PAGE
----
via The Plus Pool | The 25 Best Inventions of the Year 2013 | TIME.com.

Best Tweets, lists, Twitter:  Too much Ryan Gosling and I not sure why Huffpost needs to make a list of best posts by women …

What Women Said On Twitter This Week.

@saraschaefer1

Sara Schaefer

I hope my children live one day to see the first female Santa

via Best Tweets: What Women Said On Twitter This Week.

 

 

Atlanta History Center, Swan House, Hunger Games:

The Atlanta History Center’s Capitol Tour experience offers visitors an opportunity to pay tribute to Atlanta’s burgeoning film industry as well as Swan House’s new chapter in cinematic history. http://ow.ly/qTwHr

Love unites all, whether created or uncreated. The heart of God, the heart of all creation, and our own hearts become one in love. That’s what all the great mystics have been trying to tell us through the ages. Benedict, Francis, Hildegard of Bingen, Hadewijch of Brabant, Meister Eckhart, Teresa of Avila, John of the Cross, Dag Hammarskjöld, Thomas Merton, and many others, all in their own ways and their own languages, have witnessed to the unifying power of the divine love.

The Swan House at the Atlanta History Center was one of many Georgia set locations used during the filming of the movie The Hunger Games: Catching Fire.

via Atlanta History Center – Located on 33 acres of history in Buckhead, Atlanta.

via Daily Meditation: November 16, 2013 | Daily Meditation by Henri Nouwen.

Just so you know … H&M opens at Northlake Mall | CharlotteObserver.com.

 39 Democrats, Fix Obamacare, Washington Wire – WSJ:

The 39 House Democrats who voted to reinstate sales of insurance policies canceled under the Affordable Care Act had this in common: Most are being targeted by the House Republican campaign arm for their position on the health law.

The National Republican Congressional Committee has gone into overdrive, tailoring news releases around about dozens of Democrats like Reps. Ron Barber (D., Ariz.) and Patrick Murphy (D., Fla.), who are thought to be vulnerable in the 2014 elections. Friday’s vote showed the pressure appears to be working.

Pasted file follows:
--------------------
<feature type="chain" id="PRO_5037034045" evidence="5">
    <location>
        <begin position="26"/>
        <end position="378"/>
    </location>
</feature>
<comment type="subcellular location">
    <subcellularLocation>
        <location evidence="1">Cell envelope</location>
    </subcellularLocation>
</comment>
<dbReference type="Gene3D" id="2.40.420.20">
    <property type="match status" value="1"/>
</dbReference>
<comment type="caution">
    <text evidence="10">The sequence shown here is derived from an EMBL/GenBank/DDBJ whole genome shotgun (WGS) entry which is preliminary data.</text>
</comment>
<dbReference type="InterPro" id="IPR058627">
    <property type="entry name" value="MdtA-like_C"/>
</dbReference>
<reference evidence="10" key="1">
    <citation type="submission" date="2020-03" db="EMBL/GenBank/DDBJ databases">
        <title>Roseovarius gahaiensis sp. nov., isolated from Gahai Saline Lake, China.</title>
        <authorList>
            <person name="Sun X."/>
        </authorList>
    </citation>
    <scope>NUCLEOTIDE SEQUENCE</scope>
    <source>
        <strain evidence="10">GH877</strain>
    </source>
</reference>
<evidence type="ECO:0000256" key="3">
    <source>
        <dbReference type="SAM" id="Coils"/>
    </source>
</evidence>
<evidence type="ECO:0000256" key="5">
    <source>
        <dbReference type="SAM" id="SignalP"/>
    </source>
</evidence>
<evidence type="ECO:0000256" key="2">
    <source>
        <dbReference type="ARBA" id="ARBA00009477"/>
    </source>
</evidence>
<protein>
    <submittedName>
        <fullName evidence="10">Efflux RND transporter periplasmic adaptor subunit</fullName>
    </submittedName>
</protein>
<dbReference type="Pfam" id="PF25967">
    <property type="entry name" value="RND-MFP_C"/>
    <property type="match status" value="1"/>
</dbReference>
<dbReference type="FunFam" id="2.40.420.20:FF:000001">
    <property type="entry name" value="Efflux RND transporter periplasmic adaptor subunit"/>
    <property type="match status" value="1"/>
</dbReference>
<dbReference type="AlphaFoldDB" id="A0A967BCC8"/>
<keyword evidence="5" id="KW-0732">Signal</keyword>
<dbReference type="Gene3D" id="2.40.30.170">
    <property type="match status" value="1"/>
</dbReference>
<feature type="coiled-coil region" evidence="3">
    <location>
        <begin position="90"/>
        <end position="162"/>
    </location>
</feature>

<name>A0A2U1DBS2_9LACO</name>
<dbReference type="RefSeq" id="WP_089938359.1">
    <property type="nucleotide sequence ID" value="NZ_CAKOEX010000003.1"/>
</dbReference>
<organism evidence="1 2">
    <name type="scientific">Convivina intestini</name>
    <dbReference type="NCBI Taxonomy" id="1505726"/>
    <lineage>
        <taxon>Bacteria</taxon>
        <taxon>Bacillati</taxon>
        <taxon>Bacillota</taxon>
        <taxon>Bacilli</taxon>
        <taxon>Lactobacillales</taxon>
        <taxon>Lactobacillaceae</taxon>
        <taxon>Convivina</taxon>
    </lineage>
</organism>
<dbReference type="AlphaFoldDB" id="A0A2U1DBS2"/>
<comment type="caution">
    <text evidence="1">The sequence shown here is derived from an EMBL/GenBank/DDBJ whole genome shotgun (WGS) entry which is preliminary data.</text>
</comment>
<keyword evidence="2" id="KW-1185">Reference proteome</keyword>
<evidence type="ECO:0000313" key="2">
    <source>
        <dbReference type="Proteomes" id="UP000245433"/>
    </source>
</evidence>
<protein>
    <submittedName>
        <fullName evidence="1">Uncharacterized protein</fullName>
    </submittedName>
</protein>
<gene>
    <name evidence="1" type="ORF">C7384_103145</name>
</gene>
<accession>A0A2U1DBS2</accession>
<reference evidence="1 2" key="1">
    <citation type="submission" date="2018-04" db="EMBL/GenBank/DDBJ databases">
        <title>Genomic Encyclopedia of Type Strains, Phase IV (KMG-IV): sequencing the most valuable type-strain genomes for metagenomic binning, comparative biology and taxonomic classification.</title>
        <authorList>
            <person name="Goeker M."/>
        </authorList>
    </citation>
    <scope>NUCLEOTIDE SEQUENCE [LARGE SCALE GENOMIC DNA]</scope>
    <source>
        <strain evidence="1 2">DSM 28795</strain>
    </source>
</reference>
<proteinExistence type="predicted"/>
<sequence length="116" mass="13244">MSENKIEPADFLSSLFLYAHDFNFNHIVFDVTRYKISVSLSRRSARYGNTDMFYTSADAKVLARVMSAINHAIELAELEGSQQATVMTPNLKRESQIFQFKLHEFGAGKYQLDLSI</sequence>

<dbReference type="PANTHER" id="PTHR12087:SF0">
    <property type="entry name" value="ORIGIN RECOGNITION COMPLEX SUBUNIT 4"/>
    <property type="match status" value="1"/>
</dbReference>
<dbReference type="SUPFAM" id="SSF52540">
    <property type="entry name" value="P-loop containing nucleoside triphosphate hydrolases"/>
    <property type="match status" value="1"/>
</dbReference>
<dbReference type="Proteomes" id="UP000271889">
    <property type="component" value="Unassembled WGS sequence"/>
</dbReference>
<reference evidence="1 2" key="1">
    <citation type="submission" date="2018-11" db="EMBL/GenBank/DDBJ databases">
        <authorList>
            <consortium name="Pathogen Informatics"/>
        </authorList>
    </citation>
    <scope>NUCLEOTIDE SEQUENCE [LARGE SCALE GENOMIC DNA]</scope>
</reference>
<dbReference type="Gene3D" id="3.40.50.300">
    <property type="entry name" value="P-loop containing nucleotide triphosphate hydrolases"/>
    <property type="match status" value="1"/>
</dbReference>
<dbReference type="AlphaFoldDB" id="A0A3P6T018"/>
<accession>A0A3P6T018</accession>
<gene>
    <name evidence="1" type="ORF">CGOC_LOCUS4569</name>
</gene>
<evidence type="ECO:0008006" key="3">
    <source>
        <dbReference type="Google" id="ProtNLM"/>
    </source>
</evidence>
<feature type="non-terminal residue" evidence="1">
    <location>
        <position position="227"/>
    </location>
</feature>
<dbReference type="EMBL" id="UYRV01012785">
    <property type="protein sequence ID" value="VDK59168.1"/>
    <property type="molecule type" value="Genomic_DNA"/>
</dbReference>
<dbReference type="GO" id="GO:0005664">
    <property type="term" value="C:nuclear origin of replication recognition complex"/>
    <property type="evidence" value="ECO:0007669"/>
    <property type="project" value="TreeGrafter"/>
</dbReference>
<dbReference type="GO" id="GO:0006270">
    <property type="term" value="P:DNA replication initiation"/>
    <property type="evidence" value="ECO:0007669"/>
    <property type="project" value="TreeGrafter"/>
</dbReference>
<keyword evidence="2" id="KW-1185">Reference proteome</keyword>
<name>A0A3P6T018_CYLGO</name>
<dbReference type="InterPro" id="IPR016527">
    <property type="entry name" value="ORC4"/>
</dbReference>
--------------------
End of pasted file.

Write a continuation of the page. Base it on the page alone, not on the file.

“I would imagine that there would be more and more attacks coming for months on end,” Mr. Murphy, a freshman, told reporters shortly before voting in favor of the Republican-led bill.

The 39 Democrats were four more than the 35 who voted for a GOP bill in July to delay the laws’ mandate on businesses – the previous high water mark in Republicans’ efforts to win Democratic support for rolling back the health care law. The 39 Democrats also tracked closely with the roughly 40 Democrats facing pressure from the NRCC.

via Why 39 Democrats Voted for GOP Bill to Fix Obamacare – Washington Wire – WSJ.

George W. Bush:  This is an old one.  But, personally and politically, I think this was a mistake.

There will be two notable absences at Wednesday’s commemoration to mark the 50th anniversary of the March on Washington: George H.W. and George W. Bush.

Both former presidents were invited to participate in Wednesday’s celebration, which will feature speeches from the steps of the Lincoln Memorial by President Obama as well as former presidents Bill Clinton and Jimmy Carter. But both Bushes are dealing with health issues and decided it best to skip the event.

“He’s doing fine, but he’s not able to get up to Washington this week,” said Freddy Ford, a spokesman for George W. Bush, who is still recuperating after undergoing surgery this month for an arterial blockage.

Ford stressed that the younger Bush’s recovery is going well, and that Bush even managed to stop by the Southern Methodist University’s football practice on Tuesday

via Bushes unable to attend March on Washington ceremony.

16
Jul
13

7.16.13 … George Zimmerman and Trayvon Martin … AG Holder Speech … Hoodie Sunday … overt/aversive racism … societal contract and disdain …

George Zimmerman,  Trayvon Martin, Attorney General Holder, speech, Trayvon Martin Case, Washington Wire – WSJ, Hoodie Sunday, Where Do We Go From Here”, overt racism, aversive racism:  I read a lot and these all made me think about and/or rethink my opinion on this case.

Today – starting here and now – it’s time to commit ourselves to a respectful, responsible dialogue about issues of justice and equality – so we can meet division and confusion with understanding, with compassion, and ultimately with truth.

It’s time to strengthen our collective resolve to combat gun violence but also time to combat violence involving or directed toward our children – so we can prevent future tragedies.  And we must confront the underlying attitudes, mistaken beliefs, and unfortunate stereotypes that serve too often as the basis for police action and private judgments.